An Evening with John Quiñones

The host of ABC’s “What Would You Do?” will be on Webster University’s campus on September 22 for a free lecture.

September 11, 2014 – John Quiñones is the co-anchor of ABC newsmagazine Primetime and has been with the network nearly 30 years. He is the sole anchor of the Primetime series “What Would You Do?”- one of the highest rated newsmagazine franchises in recent years. During his tenure, he has reported extensively for ABC News, predominantly serving as a correspondent for Primetime and 20/20.

Quiñones will be on campus at the Loretto-Hilton Center for the Performing Arts on Monday, September 22 at 7 p.m. for a free lecture.

Quiñones answered a few questions about his work and offered advice for  current students:

What do you hope to cover during your talk at Webster University?

I plan to talk about my life, growing up on the tough streets of San Antonio, Texas. I was a Mexican-American kid who was born into poverty. I spoke no English, and had to struggle to survive, but I had big dreams and, I pursued them relentlessly. With hard luck, perseverance and a bit of good luck - my dream to someday become a TV journalist came true. I will talk about my life as a reporter covering stories all over the world. And, also, my TV show, "What Would You Do?" - the ultimate reality show.

As the host of “What Would You Do?” you encounter many people who are faced with difficult decisions. Are you ever surprised by the choices people make in these situations?

I am constantly surprised by the choices people make when faced with dilemmas on our show. Just when you think people do not care for one another, an everyday hero steps into the scene and makes all the difference. They do so bravely and confidently and they restore our faith in humanity. It is very inspiring. Also, you never know who will step up to the plate. Often, a big, burly guy with a shaved head and tattoos walks into the scene and, we say to ourselves, "Oh no, he's going to be the racist!" and he turns out to be a teddy bear; but the seemingly sweet, little old lady with the flower in her hat? She turns out to be the meanest person on the planet. You never know.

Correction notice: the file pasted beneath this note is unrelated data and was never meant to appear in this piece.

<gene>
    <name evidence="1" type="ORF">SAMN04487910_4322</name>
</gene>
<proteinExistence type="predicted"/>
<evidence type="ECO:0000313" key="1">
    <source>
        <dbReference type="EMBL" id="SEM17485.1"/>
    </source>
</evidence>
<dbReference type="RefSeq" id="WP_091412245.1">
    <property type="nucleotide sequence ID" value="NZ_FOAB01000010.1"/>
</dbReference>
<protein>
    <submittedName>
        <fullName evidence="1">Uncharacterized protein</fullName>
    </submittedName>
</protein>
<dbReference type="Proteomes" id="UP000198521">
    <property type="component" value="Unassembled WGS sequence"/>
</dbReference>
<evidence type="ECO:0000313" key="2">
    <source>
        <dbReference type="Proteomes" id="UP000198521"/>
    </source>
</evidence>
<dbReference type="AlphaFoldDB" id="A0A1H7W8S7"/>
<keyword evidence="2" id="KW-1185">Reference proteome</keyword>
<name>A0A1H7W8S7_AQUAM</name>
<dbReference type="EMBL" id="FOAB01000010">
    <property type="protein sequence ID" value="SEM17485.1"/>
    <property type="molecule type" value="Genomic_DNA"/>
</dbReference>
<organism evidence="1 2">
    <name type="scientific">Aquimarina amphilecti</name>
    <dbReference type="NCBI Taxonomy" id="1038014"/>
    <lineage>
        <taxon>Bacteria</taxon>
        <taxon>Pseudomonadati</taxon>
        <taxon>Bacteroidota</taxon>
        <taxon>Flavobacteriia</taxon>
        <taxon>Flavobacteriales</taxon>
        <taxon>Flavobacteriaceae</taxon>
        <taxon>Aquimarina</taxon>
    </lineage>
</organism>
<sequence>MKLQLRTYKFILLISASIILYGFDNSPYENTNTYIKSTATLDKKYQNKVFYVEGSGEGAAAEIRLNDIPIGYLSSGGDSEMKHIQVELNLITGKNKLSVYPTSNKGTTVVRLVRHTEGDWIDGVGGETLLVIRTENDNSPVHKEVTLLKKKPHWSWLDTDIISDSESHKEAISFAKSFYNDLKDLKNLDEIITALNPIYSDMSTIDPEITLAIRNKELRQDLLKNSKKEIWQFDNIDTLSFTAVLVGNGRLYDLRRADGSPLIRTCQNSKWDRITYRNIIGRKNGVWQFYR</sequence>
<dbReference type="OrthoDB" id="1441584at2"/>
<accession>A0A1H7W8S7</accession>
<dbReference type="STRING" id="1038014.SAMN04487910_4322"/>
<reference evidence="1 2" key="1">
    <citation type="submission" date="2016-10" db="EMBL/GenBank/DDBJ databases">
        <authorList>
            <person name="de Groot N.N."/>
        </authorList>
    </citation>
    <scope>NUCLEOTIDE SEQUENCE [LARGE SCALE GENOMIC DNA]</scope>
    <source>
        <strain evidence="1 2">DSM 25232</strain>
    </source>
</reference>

What has been the most important thing you’ve learned so far about human nature from your journalism career?

I guess it's that most of us have good intentions. We might not always act on them. We might be scared or timid, or intimidated by a situation, but most of us are not un-caring. It just takes a little prodding sometimes to get us to react. The people who are best at that are those who can empathize. It's much easier to feel someone else's pain if you can place yourself in their shoes.

What would you want people to understand about journalists in the media?

It upsets me when viewers lump all media into one huge basket.  People have a tough time differentiating between journalists and commentators. Commentators give their opinions. Reporters pursue the truth and then present the facts as best they can, allowing the reader or viewer to make up their own opinion. Having said that, journalists are not all infallible. We make mistakes sometimes, but the intent is always to educate our audience.

What advice would you give to students who want to begin a career in media?

My advice to budding journalists:  Read much as you can. Watch as many different viewpoints of an issue on television - ABC, CBS, NBC. CNN, Fox News. Watch them all.  Read as many newspapers on-line as possible. Become as informed as possible about all kinds of issues, because as a reporter, you will be called upon to investigate all kinds of stories. Besides, it also makes you a better informed citizen!

An Evening with John Quiñones: Changing Ethics in America is free and open to the public and is sponsored by the Multicultural Center and International Student Affairs at Webster University, the School of Communications Speaker Series, and the Student Activity Fee.

For more information on the event, visit Webster University’s calendar.

 

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